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Whatever Gets You Through Today: An Examination of Cynical Humor Among Emergency Service Professionals

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Abstract

Of the multiple types of coping used by those working in emergency services, one of the most familiar is cynical, gallows, or “black” humor. This article reviews the theoretical and research literature on humor, and specifically black humor, and suggests that it is not only almost universally utilized by emergency personnel, but that it is vital to their profession. In stressful life-and-death situations, individuals use black humor as a method of venting their feelings, eliciting social support through the development of group cohesion, and distancing themselves from a situation, ensuring that they can act effectively.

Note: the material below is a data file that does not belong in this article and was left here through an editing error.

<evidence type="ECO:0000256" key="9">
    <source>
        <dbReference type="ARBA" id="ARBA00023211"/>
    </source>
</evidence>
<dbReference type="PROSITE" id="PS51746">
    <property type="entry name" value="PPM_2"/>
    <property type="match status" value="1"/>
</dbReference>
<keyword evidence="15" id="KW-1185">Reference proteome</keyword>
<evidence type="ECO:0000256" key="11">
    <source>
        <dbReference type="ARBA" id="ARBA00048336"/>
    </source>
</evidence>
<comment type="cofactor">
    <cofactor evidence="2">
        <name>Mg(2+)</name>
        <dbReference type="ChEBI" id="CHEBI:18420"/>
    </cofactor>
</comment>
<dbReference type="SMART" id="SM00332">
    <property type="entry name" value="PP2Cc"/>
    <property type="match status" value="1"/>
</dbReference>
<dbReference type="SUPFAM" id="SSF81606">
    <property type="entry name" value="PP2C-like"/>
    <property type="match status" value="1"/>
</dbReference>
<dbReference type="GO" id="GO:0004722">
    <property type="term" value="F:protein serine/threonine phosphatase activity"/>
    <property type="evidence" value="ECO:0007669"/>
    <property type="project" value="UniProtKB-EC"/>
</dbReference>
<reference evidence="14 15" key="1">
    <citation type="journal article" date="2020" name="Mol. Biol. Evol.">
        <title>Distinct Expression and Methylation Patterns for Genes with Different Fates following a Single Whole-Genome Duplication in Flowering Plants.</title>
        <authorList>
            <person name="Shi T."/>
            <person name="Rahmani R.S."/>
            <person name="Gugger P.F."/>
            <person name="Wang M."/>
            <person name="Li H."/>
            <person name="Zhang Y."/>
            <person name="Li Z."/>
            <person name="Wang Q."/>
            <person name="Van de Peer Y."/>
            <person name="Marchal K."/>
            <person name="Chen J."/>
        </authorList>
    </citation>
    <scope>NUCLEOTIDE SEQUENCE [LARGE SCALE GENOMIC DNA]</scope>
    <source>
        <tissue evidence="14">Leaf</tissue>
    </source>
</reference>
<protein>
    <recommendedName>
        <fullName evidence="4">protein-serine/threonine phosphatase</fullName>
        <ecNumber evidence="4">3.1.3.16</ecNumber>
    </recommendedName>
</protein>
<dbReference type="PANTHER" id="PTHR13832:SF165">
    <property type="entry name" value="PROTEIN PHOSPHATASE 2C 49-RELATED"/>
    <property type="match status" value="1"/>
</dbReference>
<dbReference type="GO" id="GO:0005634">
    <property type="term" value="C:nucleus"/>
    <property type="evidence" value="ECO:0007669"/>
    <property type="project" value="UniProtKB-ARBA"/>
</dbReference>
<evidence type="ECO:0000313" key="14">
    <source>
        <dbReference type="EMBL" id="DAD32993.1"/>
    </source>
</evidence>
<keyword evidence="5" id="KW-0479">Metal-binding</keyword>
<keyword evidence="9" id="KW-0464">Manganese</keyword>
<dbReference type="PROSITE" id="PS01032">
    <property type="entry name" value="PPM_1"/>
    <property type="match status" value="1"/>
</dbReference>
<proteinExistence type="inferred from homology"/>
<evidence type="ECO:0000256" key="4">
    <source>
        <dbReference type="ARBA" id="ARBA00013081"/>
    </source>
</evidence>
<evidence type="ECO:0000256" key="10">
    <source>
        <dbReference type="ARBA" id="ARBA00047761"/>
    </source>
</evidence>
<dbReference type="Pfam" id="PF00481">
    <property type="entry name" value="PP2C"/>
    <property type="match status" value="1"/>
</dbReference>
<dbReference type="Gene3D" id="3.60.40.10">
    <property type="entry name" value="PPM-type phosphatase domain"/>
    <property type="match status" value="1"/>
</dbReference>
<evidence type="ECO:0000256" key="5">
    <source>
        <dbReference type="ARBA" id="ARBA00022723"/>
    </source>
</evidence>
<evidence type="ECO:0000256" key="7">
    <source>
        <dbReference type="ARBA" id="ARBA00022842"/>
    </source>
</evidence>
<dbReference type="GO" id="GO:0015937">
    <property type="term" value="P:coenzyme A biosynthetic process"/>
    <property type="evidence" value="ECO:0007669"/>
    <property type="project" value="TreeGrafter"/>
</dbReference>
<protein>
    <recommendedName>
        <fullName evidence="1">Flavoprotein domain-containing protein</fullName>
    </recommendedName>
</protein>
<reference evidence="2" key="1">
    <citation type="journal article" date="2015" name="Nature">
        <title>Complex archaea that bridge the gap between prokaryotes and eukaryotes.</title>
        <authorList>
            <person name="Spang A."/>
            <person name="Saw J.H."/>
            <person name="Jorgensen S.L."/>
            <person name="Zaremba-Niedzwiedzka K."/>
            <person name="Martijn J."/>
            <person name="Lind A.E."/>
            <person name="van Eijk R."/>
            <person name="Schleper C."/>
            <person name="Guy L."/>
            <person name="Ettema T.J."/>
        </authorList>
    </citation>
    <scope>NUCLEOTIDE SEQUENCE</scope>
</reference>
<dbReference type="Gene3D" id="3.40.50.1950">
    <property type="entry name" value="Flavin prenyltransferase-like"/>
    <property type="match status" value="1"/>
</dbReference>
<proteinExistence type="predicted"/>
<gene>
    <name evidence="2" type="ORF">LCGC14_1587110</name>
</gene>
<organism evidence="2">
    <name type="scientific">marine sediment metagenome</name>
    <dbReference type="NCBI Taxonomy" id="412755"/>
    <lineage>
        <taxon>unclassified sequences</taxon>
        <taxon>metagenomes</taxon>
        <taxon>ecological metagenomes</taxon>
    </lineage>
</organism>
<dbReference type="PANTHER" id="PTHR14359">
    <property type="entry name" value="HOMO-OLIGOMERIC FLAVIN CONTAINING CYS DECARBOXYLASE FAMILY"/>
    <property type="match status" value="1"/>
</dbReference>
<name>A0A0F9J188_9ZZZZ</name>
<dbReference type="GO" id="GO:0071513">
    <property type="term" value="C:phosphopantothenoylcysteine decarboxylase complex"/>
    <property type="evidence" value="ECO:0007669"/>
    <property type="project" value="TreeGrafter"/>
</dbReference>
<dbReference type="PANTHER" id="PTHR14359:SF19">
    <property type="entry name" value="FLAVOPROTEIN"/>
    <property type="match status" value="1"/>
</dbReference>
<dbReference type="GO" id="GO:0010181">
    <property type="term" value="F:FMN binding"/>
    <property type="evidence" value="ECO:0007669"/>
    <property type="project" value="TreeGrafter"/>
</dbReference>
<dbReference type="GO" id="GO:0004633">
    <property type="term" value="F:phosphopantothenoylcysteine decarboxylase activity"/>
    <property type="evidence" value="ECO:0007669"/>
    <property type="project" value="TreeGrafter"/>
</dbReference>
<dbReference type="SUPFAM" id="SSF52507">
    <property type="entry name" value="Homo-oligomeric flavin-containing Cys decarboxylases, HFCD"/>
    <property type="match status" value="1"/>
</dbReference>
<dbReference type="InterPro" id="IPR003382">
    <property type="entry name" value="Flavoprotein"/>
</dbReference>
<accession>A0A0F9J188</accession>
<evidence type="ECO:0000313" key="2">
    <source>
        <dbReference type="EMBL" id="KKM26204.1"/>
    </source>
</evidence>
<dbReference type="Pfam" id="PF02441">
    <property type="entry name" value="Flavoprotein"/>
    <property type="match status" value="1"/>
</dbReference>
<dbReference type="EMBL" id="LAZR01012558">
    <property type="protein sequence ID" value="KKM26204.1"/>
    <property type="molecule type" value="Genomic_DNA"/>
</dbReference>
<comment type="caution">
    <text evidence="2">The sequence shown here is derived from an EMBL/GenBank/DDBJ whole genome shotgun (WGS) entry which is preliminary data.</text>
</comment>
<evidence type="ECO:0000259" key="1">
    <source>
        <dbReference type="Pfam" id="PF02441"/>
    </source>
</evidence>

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... Medical setting is the focus of the present study, as also in workplaces, humor resulted to be an efficacy strategy to buffer job stress, to enhance job satisfaction, and therefore, to contribute to workplace well-being (e.g., [40][41][42][43]). Likewise, the use of coping humor-in its diverse facets-by HCWs has been found to promote subjective well-being [23,35,44], to promote beneficial interactions and rapports with patients, when properly negotiated [23,[44][45][46][47]), and to enhance social cohesion among co-workers [23,44], even via gallows humor [48]. ...